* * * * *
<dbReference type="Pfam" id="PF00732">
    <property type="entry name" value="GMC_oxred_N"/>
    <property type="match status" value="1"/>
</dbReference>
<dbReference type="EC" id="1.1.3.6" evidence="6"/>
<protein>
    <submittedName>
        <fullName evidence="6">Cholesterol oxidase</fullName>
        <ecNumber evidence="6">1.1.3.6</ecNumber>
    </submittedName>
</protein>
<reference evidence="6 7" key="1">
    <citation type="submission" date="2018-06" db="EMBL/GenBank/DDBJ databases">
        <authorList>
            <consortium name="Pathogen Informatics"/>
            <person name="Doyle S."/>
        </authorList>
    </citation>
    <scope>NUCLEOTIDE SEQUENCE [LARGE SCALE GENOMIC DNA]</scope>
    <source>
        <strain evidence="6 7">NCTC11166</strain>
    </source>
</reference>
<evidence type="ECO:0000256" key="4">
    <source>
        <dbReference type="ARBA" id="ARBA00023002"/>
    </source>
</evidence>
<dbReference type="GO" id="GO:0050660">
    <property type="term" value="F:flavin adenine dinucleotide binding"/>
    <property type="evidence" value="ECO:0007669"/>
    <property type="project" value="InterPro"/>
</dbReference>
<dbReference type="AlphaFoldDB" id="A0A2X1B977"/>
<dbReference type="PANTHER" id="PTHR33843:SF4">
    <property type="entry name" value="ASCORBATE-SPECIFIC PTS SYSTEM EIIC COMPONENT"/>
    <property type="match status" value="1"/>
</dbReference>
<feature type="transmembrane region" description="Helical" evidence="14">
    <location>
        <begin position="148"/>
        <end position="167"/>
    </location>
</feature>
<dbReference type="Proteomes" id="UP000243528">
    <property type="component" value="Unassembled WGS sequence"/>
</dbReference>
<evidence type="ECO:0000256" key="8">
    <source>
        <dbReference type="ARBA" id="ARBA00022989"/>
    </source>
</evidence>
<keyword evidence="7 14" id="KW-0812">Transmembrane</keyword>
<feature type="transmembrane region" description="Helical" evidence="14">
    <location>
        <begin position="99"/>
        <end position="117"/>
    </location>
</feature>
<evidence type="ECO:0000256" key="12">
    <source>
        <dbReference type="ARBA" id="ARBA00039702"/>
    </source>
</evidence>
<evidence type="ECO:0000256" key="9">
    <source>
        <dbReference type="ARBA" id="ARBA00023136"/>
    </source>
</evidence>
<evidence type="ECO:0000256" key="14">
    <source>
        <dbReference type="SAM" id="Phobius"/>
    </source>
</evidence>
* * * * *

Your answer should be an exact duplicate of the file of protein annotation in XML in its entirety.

<dbReference type="Pfam" id="PF00732">
    <property type="entry name" value="GMC_oxred_N"/>
    <property type="match status" value="1"/>
</dbReference>
<dbReference type="EC" id="1.1.3.6" evidence="6"/>
<protein>
    <submittedName>
        <fullName evidence="6">Cholesterol oxidase</fullName>
        <ecNumber evidence="6">1.1.3.6</ecNumber>
    </submittedName>
</protein>
<reference evidence="6 7" key="1">
    <citation type="submission" date="2018-06" db="EMBL/GenBank/DDBJ databases">
        <authorList>
            <consortium name="Pathogen Informatics"/>
            <person name="Doyle S."/>
        </authorList>
    </citation>
    <scope>NUCLEOTIDE SEQUENCE [LARGE SCALE GENOMIC DNA]</scope>
    <source>
        <strain evidence="6 7">NCTC11166</strain>
    </source>
</reference>
<evidence type="ECO:0000256" key="4">
    <source>
        <dbReference type="ARBA" id="ARBA00023002"/>
    </source>
</evidence>
<dbReference type="GO" id="GO:0050660">
    <property type="term" value="F:flavin adenine dinucleotide binding"/>
    <property type="evidence" value="ECO:0007669"/>
    <property type="project" value="InterPro"/>
</dbReference>
<dbReference type="AlphaFoldDB" id="A0A2X1B977"/>
<dbReference type="PANTHER" id="PTHR33843:SF4">
    <property type="entry name" value="ASCORBATE-SPECIFIC PTS SYSTEM EIIC COMPONENT"/>
    <property type="match status" value="1"/>
</dbReference>
<feature type="transmembrane region" description="Helical" evidence="14">
    <location>
        <begin position="148"/>
        <end position="167"/>
    </location>
</feature>
<dbReference type="Proteomes" id="UP000243528">
    <property type="component" value="Unassembled WGS sequence"/>
</dbReference>
<evidence type="ECO:0000256" key="8">
    <source>
        <dbReference type="ARBA" id="ARBA00022989"/>
    </source>
</evidence>
<keyword evidence="7 14" id="KW-0812">Transmembrane</keyword>
<feature type="transmembrane region" description="Helical" evidence="14">
    <location>
        <begin position="99"/>
        <end position="117"/>
    </location>
</feature>
<evidence type="ECO:0000256" key="12">
    <source>
        <dbReference type="ARBA" id="ARBA00039702"/>
    </source>
</evidence>
<evidence type="ECO:0000256" key="9">
    <source>
        <dbReference type="ARBA" id="ARBA00023136"/>
    </source>
</evidence>
<evidence type="ECO:0000256" key="14">
    <source>
        <dbReference type="SAM" id="Phobius"/>
    </source>
</evidence>